Cleanup at Framingham plant shifts focus to water

Ground-water testing around the closed General Chemical Corp. hazardous-waste facility in densely populated south Framingham could begin next week, the unofficial start to what is expected to be years of monitoring and cleanup, according to state officials.

Meanwhile, residents who were concerned about the spread of contamination successfully petitioned the state last month for more access to the cleanup process.

General Chemical filed a notice of closure for its facility on March 1 , after years of complaints from residents and officials about potential health hazards in the neighborhood.


Most of the cleanup was finished in time for the start of classes at the adjacent Woodrow Wilson Elementary School on Aug. 29, but the remaining structural decontamination will be done when school is not in session, again using air monitoring to protect the neighborhood, according to the state.

Get Today's Headlines in your inbox:
The day's top stories delivered every morning
Thank you for signing up! Sign up for more newsletters here

But as the focus moves from the relatively simple building cleanup to the much more complex ground-water decontamination, residents say they will be watching closely.

“I want to make sure they have an accurate picture of what’s actually in the ground, because the previous testing was incomplete,” said Kristen Nason, who lives in the area. “I want to make sure they do a thorough assessment of how far it is and how bad.”

That is the plan, according to the state Department of Environmental Protection, which decided that more wells were needed because of inadequate data.

“There’s been a lot of testing done, a lot of ground-water monitoring wells installed on the facility and down grade from the facility on other property,” said Steve Johnson, deputy regional director for the department.


But the ground-water plume is heading toward a large wetland area that includes Course Brook, which flows into Sherborn, he said. So it was decided about a year ago that more testing would be needed, and a plan was approved by the state May 9 to include more wells downhill from the site and in the wetlands.

The primary concern is certain chlorinated solvents, said Johnson, which are denser than water and sink when they go into the ground. Tests have shown some of these solvents are in the ground-water table, said Johnson. Now the question is how widespread and how deep the solvents are.

With no known danger to any public water supply, he said, the state is looking at private wells.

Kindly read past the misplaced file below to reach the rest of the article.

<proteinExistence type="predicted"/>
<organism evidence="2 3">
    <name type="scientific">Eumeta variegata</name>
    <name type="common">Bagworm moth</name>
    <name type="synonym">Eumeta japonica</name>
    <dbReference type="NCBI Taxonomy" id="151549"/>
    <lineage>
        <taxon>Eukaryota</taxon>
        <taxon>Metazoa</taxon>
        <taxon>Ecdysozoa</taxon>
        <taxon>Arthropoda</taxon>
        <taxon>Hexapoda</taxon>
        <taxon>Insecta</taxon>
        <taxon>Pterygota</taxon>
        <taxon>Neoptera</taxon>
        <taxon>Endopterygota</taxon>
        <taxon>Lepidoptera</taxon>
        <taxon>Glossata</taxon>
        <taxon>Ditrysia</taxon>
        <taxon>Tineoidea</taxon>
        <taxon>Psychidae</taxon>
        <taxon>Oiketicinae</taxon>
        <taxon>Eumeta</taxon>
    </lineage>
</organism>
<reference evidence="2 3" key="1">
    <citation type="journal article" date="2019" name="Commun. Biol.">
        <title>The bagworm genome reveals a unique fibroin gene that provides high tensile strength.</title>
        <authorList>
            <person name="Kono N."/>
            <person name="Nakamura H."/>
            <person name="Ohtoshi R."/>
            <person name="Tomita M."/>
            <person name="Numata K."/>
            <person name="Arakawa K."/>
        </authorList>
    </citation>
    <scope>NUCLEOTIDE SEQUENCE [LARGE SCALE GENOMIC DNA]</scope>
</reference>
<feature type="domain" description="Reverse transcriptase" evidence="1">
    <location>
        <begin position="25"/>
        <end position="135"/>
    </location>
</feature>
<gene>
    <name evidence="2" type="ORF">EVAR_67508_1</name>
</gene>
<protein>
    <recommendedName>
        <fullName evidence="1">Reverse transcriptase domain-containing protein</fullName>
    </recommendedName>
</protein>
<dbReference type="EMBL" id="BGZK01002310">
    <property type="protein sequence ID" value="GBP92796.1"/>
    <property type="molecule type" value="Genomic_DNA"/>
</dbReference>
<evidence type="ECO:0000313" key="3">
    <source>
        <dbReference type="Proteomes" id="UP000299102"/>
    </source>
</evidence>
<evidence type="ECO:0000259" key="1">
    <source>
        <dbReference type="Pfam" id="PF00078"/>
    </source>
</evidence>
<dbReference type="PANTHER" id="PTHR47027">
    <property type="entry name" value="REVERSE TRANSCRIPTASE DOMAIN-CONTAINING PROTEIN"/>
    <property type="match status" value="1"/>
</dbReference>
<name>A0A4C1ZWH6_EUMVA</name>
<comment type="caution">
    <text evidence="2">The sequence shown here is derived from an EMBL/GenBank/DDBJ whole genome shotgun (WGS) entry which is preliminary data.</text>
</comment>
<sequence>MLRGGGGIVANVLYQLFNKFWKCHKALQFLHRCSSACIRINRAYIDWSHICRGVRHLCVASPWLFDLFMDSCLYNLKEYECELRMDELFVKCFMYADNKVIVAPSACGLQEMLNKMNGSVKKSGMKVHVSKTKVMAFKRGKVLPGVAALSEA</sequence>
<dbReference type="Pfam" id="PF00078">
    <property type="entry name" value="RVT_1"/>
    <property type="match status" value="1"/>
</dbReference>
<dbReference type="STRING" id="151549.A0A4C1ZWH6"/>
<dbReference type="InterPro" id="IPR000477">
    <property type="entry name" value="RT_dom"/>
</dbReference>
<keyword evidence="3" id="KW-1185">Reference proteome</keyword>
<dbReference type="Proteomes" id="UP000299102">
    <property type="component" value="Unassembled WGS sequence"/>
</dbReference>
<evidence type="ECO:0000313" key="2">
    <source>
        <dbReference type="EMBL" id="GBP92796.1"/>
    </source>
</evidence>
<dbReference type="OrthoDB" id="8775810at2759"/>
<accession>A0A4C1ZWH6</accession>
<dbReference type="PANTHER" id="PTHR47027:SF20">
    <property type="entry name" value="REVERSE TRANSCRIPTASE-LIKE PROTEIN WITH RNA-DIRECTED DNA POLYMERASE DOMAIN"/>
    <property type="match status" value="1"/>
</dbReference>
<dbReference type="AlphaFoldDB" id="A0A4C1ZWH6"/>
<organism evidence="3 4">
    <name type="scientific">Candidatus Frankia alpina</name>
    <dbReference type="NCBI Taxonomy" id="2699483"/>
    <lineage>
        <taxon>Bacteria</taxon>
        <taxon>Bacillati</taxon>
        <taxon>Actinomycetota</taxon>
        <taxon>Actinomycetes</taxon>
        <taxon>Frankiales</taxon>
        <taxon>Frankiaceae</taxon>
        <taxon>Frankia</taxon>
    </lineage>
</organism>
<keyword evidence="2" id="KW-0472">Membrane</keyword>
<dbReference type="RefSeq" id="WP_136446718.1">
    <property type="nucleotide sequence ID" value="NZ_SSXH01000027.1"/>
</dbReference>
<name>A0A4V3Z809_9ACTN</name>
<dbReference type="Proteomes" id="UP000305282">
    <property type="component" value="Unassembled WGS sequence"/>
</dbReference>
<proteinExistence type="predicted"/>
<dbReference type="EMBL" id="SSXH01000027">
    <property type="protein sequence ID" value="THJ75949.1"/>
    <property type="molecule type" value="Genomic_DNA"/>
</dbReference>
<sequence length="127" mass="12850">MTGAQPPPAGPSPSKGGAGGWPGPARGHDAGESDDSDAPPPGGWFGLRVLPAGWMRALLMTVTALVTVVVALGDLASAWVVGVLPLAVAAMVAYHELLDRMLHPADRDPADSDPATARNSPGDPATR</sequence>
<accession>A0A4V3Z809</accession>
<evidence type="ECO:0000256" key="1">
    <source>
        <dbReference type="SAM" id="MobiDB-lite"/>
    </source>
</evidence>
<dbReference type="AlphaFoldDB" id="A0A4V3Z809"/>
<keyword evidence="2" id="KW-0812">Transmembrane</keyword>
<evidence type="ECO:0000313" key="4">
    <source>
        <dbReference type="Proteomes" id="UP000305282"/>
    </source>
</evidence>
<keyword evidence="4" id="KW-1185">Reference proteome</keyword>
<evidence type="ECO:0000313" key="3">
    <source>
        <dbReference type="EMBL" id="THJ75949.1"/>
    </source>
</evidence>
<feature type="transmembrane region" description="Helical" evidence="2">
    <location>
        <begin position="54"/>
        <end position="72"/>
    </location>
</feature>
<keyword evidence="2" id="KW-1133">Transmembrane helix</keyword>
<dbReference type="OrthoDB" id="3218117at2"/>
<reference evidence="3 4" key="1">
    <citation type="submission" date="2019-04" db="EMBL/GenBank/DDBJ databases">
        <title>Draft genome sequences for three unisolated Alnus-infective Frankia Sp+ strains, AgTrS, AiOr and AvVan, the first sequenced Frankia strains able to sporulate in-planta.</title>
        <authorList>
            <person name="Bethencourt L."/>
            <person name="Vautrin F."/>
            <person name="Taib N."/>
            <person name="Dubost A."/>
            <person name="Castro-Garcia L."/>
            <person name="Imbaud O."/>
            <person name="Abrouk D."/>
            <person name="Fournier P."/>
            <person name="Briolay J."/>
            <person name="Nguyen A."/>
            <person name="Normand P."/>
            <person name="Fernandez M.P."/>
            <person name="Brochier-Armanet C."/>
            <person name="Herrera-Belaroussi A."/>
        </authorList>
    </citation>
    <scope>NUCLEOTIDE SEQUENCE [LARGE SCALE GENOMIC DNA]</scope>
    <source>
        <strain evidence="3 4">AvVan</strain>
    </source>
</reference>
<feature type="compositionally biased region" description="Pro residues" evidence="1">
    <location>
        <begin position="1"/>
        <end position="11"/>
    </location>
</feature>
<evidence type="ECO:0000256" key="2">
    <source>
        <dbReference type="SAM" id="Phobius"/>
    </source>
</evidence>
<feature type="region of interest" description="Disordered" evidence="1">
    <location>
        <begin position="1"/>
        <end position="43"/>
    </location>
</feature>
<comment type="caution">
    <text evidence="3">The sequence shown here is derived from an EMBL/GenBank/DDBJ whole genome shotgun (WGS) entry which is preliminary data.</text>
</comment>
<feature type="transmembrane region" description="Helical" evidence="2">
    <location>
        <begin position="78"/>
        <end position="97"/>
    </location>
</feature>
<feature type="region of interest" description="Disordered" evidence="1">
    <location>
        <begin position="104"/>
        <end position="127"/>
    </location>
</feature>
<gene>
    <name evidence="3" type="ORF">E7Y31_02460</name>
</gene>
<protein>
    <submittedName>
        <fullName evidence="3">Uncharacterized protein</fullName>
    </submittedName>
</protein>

General Chemical’s general manager in Framingham, Stephen Ganley, declined to comment. Stefan Sokol, the environmental expert managing the cleanup for the company, did not return a call for comment.

General Chemical was finalizing access rights for testing last week, and Johnson said he expected ground-water testing to begin as soon as Sept. 17. Early results could be available in November.


Testing for other potential contaminants, such as metals, will happen later, as will soil testing, said Johnson.

‘These types of ground-water cleanups will take many years to get to an acceptable level.’

Some of the wells will likely be monitored for years, he said.

“These types of ground-water cleanups will take many years to get to an acceptable level,” he said.

That’s one reason a group of residents largely from Kendall Avenue and Leland Street, near General Chemical, filed the 10 required signatures with the state to obtain the cleanup’s designation as a “public involvement plan’’ site.

Sokol, the company’s environmental expert, wrote a letter to petitioners Aug. 16 informing them that a draft public involvement plan would be prepared and presented at a public meeting within 60 days, as required by law.

The rules for setting up a public involvement plan require the establishment of a local information repository (often a public library), a mailing list, opportunities for public comment on site assessment and cleanup reports submitted to the state, and responses to public comments, according to the Department of Environmental Protection.

Residents are hopeful the designation will mean more transparency.

“We are expecting that it will help because the community will be directly involved and have access to data from the closure cleanup activities,” said Anne Sullivan, one of the petitioners. “That will inform the remediation plan that hopefully will follow. We’re very pleased about that.”

Lisa Kocian can be reached at lkocian@globe.com. Follow her on Twitter @GlobeLisaKocian.